Kiyo performs often in public spaces and has participated in International Performance Festivals and exhibitions in Mexico, Colombia, Bolivia, Spain and the United States. She also participated in Debates, an editorial project for Colección Cisneros, is a current Fellow at the Laboratory for Global Performance and Politics of Georgetown University and recipient of the Franklin Furnace Fund 2022-2023. She is currently exploring the possibility of multispecies alliances and is working in collaboration with oceans, rivers and pollinators.
Dr. letef “DJ Caven” Vita
Dr. Ietef “DJ Cavem” Vita is a Grammy-nominated Music educator, father of eco-hip hop, Co-founder of “Plantega, and a Celebrity Vegan chef with a Ph.D. in urban ecology. Seen in Leonardo DiCaprio’s documentary called ( Ice on fire ). This “Thrillist Hero award” winner was mentioned in Forbes, Oprah & People magazine for songs about climate action & Food justice. KONCRETE GARDEN is an interactive organic seed pack Album with the QR code and growing instructions to spur listeners into action in urban farming.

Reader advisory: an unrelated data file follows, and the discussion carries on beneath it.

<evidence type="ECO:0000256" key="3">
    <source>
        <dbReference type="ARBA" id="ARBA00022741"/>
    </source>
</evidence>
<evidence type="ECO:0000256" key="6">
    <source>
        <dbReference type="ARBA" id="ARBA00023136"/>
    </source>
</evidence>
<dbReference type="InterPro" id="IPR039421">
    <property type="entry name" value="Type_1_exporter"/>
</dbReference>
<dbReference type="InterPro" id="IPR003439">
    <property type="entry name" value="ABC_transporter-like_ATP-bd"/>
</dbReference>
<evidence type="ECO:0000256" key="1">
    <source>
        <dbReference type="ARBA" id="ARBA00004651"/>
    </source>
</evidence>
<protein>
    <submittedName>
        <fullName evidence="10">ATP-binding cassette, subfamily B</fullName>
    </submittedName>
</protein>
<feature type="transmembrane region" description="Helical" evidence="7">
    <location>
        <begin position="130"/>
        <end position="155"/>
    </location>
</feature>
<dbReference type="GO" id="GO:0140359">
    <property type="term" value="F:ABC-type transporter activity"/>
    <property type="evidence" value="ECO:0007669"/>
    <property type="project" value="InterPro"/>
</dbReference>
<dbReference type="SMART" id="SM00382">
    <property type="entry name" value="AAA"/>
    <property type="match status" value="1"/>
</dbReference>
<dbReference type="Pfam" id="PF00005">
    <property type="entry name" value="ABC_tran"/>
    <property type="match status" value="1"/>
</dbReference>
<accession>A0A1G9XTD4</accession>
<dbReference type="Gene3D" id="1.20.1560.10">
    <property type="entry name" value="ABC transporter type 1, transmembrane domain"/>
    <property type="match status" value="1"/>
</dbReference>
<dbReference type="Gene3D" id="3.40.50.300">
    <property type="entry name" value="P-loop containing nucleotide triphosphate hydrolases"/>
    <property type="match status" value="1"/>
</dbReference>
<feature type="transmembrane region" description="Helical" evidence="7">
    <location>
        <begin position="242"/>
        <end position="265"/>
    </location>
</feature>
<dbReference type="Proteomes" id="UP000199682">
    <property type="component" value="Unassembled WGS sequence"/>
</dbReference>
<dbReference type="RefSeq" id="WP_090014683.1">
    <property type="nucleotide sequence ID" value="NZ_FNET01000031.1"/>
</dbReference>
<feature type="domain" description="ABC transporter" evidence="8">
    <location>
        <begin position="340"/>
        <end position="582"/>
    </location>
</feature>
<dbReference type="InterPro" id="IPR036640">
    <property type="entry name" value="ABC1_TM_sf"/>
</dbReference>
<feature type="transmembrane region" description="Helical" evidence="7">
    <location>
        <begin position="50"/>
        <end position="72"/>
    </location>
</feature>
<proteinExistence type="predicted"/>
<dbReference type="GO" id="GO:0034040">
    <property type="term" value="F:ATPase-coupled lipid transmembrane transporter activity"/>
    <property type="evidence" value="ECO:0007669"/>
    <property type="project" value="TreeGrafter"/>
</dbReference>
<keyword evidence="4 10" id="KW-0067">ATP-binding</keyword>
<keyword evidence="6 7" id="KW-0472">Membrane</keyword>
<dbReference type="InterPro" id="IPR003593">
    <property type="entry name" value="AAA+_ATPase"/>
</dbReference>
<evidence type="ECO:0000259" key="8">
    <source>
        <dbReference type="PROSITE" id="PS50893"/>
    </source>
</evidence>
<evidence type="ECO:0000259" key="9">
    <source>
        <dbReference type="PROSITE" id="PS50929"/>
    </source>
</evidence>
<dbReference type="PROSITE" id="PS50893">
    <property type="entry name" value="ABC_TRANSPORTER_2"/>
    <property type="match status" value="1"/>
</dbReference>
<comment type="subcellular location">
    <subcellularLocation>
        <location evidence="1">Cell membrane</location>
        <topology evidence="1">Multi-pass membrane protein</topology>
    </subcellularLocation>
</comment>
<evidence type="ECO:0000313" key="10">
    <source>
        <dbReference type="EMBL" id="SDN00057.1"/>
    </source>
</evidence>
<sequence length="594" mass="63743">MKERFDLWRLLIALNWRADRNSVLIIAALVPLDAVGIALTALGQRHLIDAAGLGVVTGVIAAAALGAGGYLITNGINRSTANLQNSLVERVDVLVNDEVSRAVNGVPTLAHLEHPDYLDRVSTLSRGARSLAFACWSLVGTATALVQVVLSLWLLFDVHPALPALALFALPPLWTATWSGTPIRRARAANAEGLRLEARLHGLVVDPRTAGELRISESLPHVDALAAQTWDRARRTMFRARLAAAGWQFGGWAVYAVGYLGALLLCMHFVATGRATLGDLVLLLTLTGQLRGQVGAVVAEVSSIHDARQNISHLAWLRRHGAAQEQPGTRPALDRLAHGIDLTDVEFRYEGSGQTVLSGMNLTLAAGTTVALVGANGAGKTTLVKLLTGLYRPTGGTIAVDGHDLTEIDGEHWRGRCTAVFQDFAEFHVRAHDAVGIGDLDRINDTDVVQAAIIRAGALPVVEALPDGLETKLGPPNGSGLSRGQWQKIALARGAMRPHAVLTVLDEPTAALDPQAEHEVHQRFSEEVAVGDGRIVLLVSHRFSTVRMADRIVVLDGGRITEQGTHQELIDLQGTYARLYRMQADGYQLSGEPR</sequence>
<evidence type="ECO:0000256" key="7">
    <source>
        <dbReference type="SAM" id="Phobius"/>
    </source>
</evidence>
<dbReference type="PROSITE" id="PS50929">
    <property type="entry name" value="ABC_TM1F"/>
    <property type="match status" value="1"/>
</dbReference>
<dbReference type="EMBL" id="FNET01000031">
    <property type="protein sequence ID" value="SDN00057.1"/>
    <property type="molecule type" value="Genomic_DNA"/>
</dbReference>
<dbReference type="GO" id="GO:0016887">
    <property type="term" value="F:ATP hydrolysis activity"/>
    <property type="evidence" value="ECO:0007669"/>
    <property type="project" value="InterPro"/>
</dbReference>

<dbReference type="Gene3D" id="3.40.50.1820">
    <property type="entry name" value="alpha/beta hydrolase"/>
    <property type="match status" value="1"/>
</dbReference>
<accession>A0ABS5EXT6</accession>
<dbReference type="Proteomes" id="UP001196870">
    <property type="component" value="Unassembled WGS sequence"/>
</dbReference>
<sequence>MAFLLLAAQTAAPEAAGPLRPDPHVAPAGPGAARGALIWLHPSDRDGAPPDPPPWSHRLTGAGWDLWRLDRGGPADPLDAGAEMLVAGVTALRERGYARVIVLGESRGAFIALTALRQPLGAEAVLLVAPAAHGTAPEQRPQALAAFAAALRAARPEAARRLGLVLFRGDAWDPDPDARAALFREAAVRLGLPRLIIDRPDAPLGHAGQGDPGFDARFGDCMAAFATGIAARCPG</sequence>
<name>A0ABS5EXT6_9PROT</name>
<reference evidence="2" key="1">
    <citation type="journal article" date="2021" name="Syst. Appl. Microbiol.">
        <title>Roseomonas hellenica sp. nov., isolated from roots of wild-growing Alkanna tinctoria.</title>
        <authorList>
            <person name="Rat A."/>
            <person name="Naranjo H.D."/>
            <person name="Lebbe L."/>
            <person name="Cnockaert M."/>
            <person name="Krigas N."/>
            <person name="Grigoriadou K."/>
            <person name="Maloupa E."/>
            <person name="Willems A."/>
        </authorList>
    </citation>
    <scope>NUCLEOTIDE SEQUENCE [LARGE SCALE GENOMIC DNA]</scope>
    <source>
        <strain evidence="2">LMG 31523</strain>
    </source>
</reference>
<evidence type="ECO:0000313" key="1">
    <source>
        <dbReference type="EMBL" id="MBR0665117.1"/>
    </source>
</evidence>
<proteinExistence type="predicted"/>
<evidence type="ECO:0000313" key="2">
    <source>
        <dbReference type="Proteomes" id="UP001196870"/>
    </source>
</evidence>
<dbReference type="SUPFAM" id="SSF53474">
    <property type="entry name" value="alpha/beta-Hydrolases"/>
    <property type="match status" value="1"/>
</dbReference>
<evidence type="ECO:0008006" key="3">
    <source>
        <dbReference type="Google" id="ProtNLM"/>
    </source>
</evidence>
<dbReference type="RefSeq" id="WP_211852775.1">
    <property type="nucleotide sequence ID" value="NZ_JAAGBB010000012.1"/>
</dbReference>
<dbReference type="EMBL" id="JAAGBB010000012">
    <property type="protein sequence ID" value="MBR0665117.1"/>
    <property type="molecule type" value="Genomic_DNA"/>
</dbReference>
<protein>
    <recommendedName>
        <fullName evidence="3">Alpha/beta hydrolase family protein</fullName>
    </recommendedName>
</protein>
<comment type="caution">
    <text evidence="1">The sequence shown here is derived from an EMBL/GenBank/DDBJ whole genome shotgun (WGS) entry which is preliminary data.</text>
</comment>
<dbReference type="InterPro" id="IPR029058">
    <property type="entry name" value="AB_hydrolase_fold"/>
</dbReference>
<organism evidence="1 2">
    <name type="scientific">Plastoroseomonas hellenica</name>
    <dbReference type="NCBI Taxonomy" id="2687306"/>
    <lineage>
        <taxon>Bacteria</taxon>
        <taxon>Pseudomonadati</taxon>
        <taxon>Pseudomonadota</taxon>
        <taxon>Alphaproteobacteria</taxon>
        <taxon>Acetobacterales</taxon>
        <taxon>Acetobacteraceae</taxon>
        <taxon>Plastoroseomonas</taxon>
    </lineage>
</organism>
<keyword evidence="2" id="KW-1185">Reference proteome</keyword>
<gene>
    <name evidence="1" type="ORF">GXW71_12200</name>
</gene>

Dr. Derek Goldman is Artistic and Executive Director and co-Founder of the Laboratory for Global Performance and Politics at Georgetown University, with the mission of humanizing global politics through the power of performance. Over 18 years at Georgetown, he has served as Chair of the Department of Performing Arts, Director of the Theater & Performance Studies Program and Artistic Director of the Davis Performing Arts Center, and Professor Goldman also holds a joint appointment as Professor of Culture, Politics & Global Performance in GU’s School of Foreign Service. He is an award-winning stage director, playwright/adapter, scholar, producer, and developer of new work, whose work has been seen throughout the US, off-Broadway, and internationally. He is the author of more than 30 professionally produced plays and adaptations and he has directed over 100 productions He is a member of the Board of Directors of Theatre Communications Group (TCG); Vice-President of UNESCO’s International Theatre Institute, and Founding Director of the Global Network of Higher Education in the Performing Arts. He holds a Ph.D. in Performance Studies from Northwestern University, and he received the President’s Award for Distinguished Scholar-Teachers at Georgetown and the Provost’s Award for Innovation in Teaching for his work as creator of In Your Shoes, an internationally recognized groundbreaking model for using performance to counter polarization. He is the director and co-author of the internationally celebrated production Remember This: The Lesson of Jan Karski, starring David Strathairn, as well as co-director of the feature film adaptation Remember This.